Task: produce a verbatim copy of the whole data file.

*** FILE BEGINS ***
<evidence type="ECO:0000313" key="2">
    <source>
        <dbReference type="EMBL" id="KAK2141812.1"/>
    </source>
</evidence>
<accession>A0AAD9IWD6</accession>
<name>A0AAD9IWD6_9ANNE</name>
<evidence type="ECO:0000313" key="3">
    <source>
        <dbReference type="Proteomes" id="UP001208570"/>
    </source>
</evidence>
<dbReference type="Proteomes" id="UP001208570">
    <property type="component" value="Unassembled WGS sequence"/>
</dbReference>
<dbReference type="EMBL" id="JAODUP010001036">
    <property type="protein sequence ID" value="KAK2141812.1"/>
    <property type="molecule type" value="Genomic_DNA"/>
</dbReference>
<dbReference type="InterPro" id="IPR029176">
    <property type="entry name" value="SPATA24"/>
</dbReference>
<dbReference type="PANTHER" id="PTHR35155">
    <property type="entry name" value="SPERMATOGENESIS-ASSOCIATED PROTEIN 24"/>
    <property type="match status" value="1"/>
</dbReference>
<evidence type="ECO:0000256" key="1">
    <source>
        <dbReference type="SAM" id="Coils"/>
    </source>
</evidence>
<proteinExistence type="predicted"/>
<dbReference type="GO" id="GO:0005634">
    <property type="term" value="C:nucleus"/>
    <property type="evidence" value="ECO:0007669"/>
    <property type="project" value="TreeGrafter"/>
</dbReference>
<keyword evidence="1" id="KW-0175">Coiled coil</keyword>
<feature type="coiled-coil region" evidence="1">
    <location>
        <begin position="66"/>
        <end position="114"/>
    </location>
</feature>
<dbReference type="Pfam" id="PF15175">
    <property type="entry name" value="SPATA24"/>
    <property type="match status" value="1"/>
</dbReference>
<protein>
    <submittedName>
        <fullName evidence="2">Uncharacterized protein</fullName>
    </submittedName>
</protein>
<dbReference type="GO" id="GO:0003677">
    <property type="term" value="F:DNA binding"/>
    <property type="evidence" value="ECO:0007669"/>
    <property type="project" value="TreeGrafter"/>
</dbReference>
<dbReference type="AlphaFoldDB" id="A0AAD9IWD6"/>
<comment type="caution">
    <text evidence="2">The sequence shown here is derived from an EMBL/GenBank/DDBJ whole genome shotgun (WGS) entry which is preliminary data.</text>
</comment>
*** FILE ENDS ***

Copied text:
<evidence type="ECO:0000313" key="2">
    <source>
        <dbReference type="EMBL" id="KAK2141812.1"/>
    </source>
</evidence>
<accession>A0AAD9IWD6</accession>
<name>A0AAD9IWD6_9ANNE</name>
<evidence type="ECO:0000313" key="3">
    <source>
        <dbReference type="Proteomes" id="UP001208570"/>
    </source>
</evidence>
<dbReference type="Proteomes" id="UP001208570">
    <property type="component" value="Unassembled WGS sequence"/>
</dbReference>
<dbReference type="EMBL" id="JAODUP010001036">
    <property type="protein sequence ID" value="KAK2141812.1"/>
    <property type="molecule type" value="Genomic_DNA"/>
</dbReference>
<dbReference type="InterPro" id="IPR029176">
    <property type="entry name" value="SPATA24"/>
</dbReference>
<dbReference type="PANTHER" id="PTHR35155">
    <property type="entry name" value="SPERMATOGENESIS-ASSOCIATED PROTEIN 24"/>
    <property type="match status" value="1"/>
</dbReference>
<evidence type="ECO:0000256" key="1">
    <source>
        <dbReference type="SAM" id="Coils"/>
    </source>
</evidence>
<proteinExistence type="predicted"/>
<dbReference type="GO" id="GO:0005634">
    <property type="term" value="C:nucleus"/>
    <property type="evidence" value="ECO:0007669"/>
    <property type="project" value="TreeGrafter"/>
</dbReference>
<keyword evidence="1" id="KW-0175">Coiled coil</keyword>
<feature type="coiled-coil region" evidence="1">
    <location>
        <begin position="66"/>
        <end position="114"/>
    </location>
</feature>
<dbReference type="Pfam" id="PF15175">
    <property type="entry name" value="SPATA24"/>
    <property type="match status" value="1"/>
</dbReference>
<protein>
    <submittedName>
        <fullName evidence="2">Uncharacterized protein</fullName>
    </submittedName>
</protein>
<dbReference type="GO" id="GO:0003677">
    <property type="term" value="F:DNA binding"/>
    <property type="evidence" value="ECO:0007669"/>
    <property type="project" value="TreeGrafter"/>
</dbReference>
<dbReference type="AlphaFoldDB" id="A0AAD9IWD6"/>
<comment type="caution">
    <text evidence="2">The sequence shown here is derived from an EMBL/GenBank/DDBJ whole genome shotgun (WGS) entry which is preliminary data.</text>
</comment>